I have had those discussions, and the Migration Advisory Committee has raised a specific concern about social care. We need to deliver better social care, with people coming from all around the world in addition to domestically trained people. I take on board my hon. Friend’s point.
Pinderfields Hospital in Wakefield has struggled to retain midwives. As a result, the trust has proposed to cut and close the popular midwife-led maternity unit in Pontefract. Local mums are up in arms, as it is completely unfair. We keep seeing this pattern. When the NHS is under pressure from austerity, from shortages or from management issues, it is the services in towns that are hit. What will the Secretary of State do to make sure we have enough midwives across the country so that we can keep Pontefract’s midwife-led unit open and so the NHS can continue to sustain services that are vital to our towns?
The right hon. Lady, as always, puts the case for Pontefract very powerfully. The truth is that we will need more nurses and more midwives, as well as other health professionals, over the next five years because we are putting in a record amount of funding. More people are needed to deliver better services, and I am happy to meet her to discuss this specific case. Coming from and representing towns myself, I understand the importance of keeping services such as maternity services close to the people they serve.
Will my right hon. Friend make sure that his interim people plan looks again at the hugely underutilised resource of the allied health professions, including osteopaths and chiropractors? What is the point of having a professional standards authority to regulate them if the Department will not use them?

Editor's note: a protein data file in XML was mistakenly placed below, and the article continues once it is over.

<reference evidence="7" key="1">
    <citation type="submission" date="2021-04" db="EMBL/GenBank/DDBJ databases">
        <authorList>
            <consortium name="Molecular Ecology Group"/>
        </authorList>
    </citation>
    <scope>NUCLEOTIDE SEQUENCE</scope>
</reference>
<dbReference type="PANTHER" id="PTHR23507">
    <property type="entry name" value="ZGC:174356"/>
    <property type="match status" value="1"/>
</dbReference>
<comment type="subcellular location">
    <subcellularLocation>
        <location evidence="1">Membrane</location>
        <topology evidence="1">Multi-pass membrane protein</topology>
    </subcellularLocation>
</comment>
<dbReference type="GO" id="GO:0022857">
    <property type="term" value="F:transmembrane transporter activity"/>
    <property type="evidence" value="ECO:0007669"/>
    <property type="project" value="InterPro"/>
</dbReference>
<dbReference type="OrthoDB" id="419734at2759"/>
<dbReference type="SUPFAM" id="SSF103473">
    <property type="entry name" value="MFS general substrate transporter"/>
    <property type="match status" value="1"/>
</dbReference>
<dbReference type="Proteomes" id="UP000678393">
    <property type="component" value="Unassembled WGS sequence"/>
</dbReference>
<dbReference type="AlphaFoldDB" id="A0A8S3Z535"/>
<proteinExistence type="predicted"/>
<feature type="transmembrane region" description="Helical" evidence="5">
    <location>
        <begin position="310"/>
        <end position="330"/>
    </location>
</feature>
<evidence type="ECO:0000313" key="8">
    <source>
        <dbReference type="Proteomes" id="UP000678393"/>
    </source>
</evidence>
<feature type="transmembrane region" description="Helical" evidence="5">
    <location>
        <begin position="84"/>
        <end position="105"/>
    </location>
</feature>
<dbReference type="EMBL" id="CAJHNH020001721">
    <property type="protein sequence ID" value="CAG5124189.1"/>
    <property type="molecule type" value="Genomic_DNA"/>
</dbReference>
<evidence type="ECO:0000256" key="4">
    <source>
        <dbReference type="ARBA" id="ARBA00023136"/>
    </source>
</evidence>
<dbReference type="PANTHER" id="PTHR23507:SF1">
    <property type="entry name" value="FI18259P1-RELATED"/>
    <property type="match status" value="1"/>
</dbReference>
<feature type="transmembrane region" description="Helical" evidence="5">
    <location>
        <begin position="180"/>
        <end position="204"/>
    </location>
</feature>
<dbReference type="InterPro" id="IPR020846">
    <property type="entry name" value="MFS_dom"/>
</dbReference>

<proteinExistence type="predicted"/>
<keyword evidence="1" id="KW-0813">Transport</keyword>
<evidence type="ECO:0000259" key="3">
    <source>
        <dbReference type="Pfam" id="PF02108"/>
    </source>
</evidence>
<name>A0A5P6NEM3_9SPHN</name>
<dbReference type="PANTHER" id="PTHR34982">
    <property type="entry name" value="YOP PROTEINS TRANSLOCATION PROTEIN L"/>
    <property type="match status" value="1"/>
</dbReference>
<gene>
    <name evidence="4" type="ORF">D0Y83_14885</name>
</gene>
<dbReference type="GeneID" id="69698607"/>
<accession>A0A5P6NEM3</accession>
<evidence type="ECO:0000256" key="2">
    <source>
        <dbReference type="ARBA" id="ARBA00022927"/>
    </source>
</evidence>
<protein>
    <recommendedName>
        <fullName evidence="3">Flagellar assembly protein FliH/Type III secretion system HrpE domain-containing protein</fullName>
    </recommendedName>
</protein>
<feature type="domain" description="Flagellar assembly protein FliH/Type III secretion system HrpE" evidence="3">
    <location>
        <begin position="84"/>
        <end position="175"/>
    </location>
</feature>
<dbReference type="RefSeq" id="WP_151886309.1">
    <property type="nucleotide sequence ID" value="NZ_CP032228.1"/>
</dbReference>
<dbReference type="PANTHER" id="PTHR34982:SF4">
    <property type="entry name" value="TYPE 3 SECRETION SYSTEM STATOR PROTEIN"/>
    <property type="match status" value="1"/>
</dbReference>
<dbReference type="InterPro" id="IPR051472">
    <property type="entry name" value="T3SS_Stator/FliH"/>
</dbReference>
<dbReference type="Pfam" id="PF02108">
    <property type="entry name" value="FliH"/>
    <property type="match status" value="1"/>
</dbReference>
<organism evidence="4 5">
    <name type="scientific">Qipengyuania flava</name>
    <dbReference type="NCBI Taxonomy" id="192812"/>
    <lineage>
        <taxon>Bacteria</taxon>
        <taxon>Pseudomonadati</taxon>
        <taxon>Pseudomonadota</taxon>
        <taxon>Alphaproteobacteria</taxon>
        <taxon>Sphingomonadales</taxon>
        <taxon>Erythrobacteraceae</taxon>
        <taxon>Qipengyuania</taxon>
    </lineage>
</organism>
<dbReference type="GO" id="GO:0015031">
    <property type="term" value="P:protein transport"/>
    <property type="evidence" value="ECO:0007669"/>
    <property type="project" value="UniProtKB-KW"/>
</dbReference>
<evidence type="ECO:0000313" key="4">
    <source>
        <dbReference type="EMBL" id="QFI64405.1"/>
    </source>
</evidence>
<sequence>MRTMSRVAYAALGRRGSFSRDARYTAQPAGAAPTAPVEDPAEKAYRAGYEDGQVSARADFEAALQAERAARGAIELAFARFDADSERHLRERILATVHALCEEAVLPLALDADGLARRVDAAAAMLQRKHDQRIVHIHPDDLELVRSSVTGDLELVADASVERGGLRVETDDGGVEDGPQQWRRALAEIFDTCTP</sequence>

My hon. Friend makes an important point, one that we have frequently discussed. As he knows, I am married to an osteopath, so I do recognise the value that osteopaths bring to all of us.
Of course we need to have the right number of nurses. We need to make sure that we also put in the funding. If the SNP Government in Scotland had put the same funding increases into the NHS in Scotland, there would have been half a billion pounds more there over the last five years. So let us start with getting the money in that we are putting in in England, but is not fully being reflected by the SNP Government in Scotland.
The SNP in Scotland spends £185 a head more than England, so the Secretary of State should check his figures. At over 11%, the nurse vacancy rate in England is more than double that in Scotland. Whereas student nursing numbers have increased every year in Scotland, there are 570 fewer nursing students this year in England. Is it not time to follow Scotland’s approach, reintroduce the nursing bursary and end tuition fees?
I am not going to let the SNP spokesman get away with this. Normally, she brings a thoughtful contribution to health debates, but she said that there is more spending in Scotland per head. The truth is this: the increase in spending in England over the last five years is 17.6%, but in Scotland the increase is only 13.1%. That represents half a billion pounds less: the increase in spending that we have seen in England that they have not seen in Scotland. She should recognise that fact.